The process of bringing about democracy in electric coops has been both difficult and, at times, dangerous. Earlier this year in Mecklenberg, Virginia one of the local black leaders who supported a challenge to the local coop spent much of her evening at the coop’s offices observing the election and returned home to find her house broken into and flammable liquids poured around several rooms. The intruder had departed hastily.
The activities of the Coop Project have not yet succeeded in changing the control of very many coops. The Project however, has made some important progress. It has informed a number of consumers for the first time about their rights as members of the coop and of the potential of the coop to deal with their problems. In a few instances the coops have made some changes as a direct response to challenges. In Mississippi, a black staff member is finally inside the Greenwood office of the Delta Electric Power Association because of activities and allegations against the coop. In North Carolina, information presented to community leaders is now being used in negotiations with the coop to garner support for a financial investment to save black land loss. In other instances the Project has been partially responsible for the election of alternative boards of directors such as in Louisiana with the Dixie Electric
Membership Cooperative. We have established a sizable body of legal research which will be helpful to the Project and others in protecting and exploring the rights of coop members. And, the Project has documented the widespread patterns and practices of coops in the Deep South through extensive research at the Rural Electrification Administration offices, the supervising federal agency for electric coops, and through monitoring of coop meetings. All of this effort has established an important base of information and interest for ongoing activities.
The last year has also evidenced a wide range of primary techniques and maneuvers available to coop management to manipulate and frustrate the efforts of challengers. These techniques include the denial of access to vital information such as membership lists, financial data, and bylaws; the changing of by-laws and procedures to fit the management’s immediate needs; and the use of coop resources— telephones, personnel, trucks, and mailing facilities— to recruit support for the incumbent management. All of these maneuvers rest on the coop management’s control of information and resources.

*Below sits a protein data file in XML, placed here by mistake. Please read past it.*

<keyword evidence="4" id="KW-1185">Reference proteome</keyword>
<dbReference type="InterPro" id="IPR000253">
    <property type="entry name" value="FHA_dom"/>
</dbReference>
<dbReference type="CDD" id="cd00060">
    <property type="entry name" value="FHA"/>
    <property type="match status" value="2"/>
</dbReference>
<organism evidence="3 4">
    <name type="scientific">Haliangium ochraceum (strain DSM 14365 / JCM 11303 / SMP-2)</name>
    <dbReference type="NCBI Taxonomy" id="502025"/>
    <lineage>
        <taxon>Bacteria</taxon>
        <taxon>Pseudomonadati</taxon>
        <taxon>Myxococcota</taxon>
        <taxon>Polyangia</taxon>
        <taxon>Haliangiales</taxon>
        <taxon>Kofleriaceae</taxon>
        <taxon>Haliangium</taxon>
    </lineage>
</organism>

The Project’s experience has also revealed the most vivid examples of bedrock racial hatred which still persists in this area. In places suc!1 as Mississippi, coops have gone to extraordinary trouble and expense to bar any possibility of even one or two black board members on a coop. Of the more than 750 coop board members in Mississippi, none is black, even today. In Mecklenberg, Virginia, the mere possibility that three of twelve black board members would be elected prompted more than two thousand whites to turn out at an annual meeting where fewer than seventy people had attended over the past fifteen years. In every place, “race-baiting” has been used as a primary tool by which coop management spurs white support when faced with challenges.
The Project and local community leaders have also faced resignation and hopelessness among poor black coop members. Although concerned with increasingly high utility bills and the need for jobs, many members feel little urge to attend annual coop meetings. Nonetheless, the first year o. full activity for the Coop Democracy and Development Project has seen the beginnings of a base of strength and experience.
Lillian Smith Book Awards
Lillian Smith, Georgia thinker, activist, author and Southern Regional Council Life Member, died September 28, 1966. The SRC created the Lillian Smith Book Awards to honor her life, her work,: and her commitment, and to recognize in her name those who have contributed to our understanding of the South, its people, its strengths, problems and weaknesses. The Smith Awards are given each year to fiction and non-fiction works which best carry on Lillian Smith’s vision of the South.
Civil Rights History for Radio
Moving toward a final stage of production is a series of twenty-eight radio broadcasts documenting recent civil rights history in five Southern state capitals. A phase of this project, completed in January of 1984, involved the preparation of scripts and/or in-depth treatments for five programs in each of the following cities: Jackson, Little Rock, Columbia, Montgomery and Atlanta. This first phase also called for three scripts or treatments for the region as a whole.
The Project’s inital efforts focused on staff organization and administration, and included the organization of five person advisory committee, and several part-time re-
searchers and consultants; review with radio consultants of recording procedures and standards for broadcast; acquisition and testing of sound equipment suitable for broadcast quality tape recordings; development of a plan for field interviews, office procedures and transcriptions; and planning execution of two meetings with advisory committee scholars for reviewing the progress and focus of the project.